Calculation of damages

Damages for the breach of the AWA provision were calculated as they would be for any breach of contract. Justice Tracey found that the employee was likely to have remained in his position at Port Hedland for the completion of the project had CMA not breached the grievance provisions in the AWA. Therefore, the employee was awarded earnings he would have received had he remained employed until the completion of the Port Hedland project.


  • Interpretation is applicable to other industrial instruments containing grievance provisions, such as certified agreements and common law contracts.
  • Depending on how they are drafted, such provisions can be enlivened in a wide range of circumstances.
  • Employers will need to be aware that they may have to engage grievance provisions even where they have determined that disciplinary action against the employee is not warranted.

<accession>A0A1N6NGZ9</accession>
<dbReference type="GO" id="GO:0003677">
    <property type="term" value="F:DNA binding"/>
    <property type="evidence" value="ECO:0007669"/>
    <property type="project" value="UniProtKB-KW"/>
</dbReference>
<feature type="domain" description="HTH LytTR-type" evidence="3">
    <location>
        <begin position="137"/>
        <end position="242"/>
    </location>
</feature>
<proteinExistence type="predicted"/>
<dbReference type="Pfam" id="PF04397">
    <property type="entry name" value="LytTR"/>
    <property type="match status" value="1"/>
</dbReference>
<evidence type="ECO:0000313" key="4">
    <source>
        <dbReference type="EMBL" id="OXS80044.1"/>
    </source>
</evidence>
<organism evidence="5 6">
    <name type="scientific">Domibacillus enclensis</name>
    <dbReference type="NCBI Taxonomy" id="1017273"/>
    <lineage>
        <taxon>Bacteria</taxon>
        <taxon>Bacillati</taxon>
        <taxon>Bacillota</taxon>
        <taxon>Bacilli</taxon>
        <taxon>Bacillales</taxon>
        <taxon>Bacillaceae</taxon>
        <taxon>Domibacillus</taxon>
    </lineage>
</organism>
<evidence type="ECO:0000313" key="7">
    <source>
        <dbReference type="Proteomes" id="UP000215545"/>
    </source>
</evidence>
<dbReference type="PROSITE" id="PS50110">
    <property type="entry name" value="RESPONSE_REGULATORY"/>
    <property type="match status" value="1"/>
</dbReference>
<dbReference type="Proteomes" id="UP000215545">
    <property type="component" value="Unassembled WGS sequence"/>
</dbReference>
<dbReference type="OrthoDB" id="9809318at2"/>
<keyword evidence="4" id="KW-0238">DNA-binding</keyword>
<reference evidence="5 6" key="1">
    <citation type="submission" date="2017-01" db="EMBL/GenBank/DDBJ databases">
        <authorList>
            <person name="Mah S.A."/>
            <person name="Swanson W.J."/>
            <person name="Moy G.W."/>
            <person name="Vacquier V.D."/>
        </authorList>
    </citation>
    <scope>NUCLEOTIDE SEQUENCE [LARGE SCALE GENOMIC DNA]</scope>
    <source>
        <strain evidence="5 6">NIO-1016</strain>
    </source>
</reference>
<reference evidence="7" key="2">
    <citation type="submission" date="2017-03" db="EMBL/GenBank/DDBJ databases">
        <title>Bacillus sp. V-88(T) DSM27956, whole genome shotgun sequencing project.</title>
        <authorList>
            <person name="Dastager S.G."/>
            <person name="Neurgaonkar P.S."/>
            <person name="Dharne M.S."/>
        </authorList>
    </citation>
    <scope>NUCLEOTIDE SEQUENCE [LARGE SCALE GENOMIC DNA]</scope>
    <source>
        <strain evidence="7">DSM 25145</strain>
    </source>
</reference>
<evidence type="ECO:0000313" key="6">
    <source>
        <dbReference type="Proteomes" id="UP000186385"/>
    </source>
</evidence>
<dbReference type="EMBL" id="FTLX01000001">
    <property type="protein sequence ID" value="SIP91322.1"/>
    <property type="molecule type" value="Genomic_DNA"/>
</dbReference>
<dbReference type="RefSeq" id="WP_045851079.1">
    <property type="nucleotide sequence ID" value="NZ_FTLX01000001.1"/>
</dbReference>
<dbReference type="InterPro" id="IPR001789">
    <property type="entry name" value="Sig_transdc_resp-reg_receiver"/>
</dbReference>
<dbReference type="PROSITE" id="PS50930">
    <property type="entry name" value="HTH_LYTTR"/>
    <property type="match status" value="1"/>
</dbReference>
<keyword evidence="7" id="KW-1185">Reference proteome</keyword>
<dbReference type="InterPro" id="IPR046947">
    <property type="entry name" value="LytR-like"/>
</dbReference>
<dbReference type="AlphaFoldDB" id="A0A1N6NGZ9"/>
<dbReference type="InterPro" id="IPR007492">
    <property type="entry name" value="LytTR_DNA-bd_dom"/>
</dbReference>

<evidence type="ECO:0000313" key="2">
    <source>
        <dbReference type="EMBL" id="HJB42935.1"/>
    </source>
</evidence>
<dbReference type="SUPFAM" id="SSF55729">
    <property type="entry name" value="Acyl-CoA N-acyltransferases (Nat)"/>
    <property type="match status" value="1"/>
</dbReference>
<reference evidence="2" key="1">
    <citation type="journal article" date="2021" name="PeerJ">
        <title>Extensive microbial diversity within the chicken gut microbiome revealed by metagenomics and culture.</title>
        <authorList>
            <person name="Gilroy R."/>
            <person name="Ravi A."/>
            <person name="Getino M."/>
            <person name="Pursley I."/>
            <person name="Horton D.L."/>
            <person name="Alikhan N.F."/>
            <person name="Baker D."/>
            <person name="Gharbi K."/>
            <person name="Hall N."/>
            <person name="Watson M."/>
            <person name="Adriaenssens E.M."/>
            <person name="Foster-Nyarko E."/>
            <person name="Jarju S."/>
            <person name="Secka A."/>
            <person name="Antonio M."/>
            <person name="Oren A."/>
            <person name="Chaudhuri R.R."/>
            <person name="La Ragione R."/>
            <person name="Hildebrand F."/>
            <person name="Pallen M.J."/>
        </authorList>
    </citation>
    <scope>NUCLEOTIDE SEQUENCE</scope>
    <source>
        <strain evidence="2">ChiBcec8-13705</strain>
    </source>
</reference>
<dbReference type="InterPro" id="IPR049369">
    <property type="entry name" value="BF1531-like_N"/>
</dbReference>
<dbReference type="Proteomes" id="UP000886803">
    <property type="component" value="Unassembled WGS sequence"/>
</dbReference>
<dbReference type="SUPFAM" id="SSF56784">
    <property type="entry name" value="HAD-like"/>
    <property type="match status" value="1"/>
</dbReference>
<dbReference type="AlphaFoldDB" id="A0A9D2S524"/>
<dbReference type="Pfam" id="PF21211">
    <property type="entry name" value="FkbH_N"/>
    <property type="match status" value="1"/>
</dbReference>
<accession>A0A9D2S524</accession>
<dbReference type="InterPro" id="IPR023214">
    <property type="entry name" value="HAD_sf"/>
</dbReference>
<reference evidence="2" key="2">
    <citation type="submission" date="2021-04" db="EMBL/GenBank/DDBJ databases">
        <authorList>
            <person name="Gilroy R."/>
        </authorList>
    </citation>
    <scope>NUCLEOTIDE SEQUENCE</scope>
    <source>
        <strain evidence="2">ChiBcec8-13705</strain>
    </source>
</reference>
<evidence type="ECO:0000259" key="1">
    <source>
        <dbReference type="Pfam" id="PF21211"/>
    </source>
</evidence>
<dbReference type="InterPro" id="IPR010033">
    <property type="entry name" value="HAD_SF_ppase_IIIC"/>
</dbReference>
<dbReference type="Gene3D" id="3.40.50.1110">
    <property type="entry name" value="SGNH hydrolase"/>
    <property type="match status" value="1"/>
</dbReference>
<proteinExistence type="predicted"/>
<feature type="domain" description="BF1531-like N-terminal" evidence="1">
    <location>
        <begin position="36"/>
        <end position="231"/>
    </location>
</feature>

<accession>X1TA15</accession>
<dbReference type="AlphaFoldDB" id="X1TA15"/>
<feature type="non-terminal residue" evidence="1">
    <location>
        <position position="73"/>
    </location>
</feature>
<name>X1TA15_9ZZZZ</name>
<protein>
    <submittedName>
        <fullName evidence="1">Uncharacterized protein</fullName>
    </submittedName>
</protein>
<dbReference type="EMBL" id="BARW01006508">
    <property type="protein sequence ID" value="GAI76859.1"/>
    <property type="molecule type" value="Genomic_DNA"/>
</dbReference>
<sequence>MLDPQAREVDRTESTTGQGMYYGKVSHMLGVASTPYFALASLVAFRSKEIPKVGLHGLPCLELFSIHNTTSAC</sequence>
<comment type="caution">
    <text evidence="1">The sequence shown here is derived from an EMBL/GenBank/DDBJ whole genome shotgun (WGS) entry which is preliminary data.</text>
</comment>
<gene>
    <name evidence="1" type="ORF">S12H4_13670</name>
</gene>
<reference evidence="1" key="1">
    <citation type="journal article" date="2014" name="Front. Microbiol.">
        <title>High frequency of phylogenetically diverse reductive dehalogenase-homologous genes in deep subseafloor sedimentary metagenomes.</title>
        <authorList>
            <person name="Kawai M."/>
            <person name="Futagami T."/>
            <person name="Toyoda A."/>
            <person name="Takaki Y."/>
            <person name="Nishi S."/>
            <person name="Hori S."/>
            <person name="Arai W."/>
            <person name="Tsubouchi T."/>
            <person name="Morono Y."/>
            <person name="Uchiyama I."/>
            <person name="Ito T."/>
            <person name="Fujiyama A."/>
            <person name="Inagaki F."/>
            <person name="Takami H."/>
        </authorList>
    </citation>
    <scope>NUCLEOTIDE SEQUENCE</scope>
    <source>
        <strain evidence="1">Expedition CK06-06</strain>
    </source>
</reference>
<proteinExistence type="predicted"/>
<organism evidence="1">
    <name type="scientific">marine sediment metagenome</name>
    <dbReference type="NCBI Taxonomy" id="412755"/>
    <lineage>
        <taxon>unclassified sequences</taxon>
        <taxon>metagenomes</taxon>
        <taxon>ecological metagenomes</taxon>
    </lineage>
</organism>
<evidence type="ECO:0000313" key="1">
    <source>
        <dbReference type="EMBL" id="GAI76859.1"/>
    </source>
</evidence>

CFMEU v Caelli Constructions (Vic) Pty Ltd [2009] FCA 655 (18 June 2009)


On 18 June 2009, the Federal Court ordered Caelli Constructions (Vic) Pty Ltd (Caelli) to delay a ballot of its workers for a non-union collective agreement after finding it exhibited 'lack of candour' when it failed to tell the AIRC it intended to hold the vote.


Caelli had been in dispute with the Victorian Branch of the CFMEU regarding a refusal to sign the CFMEU's industry wide agreement in 2008. CFMEU successfully applied to the AIRC for orders to hold a protected action ballot of workers at Caelli after negotiations for a modified agreement broke down. A week later, Caelli informed its employees that it would ask them to approve an employee collective agreement, with the vote to be held largely at the same time as the protected action ballot, but to close a day earlier.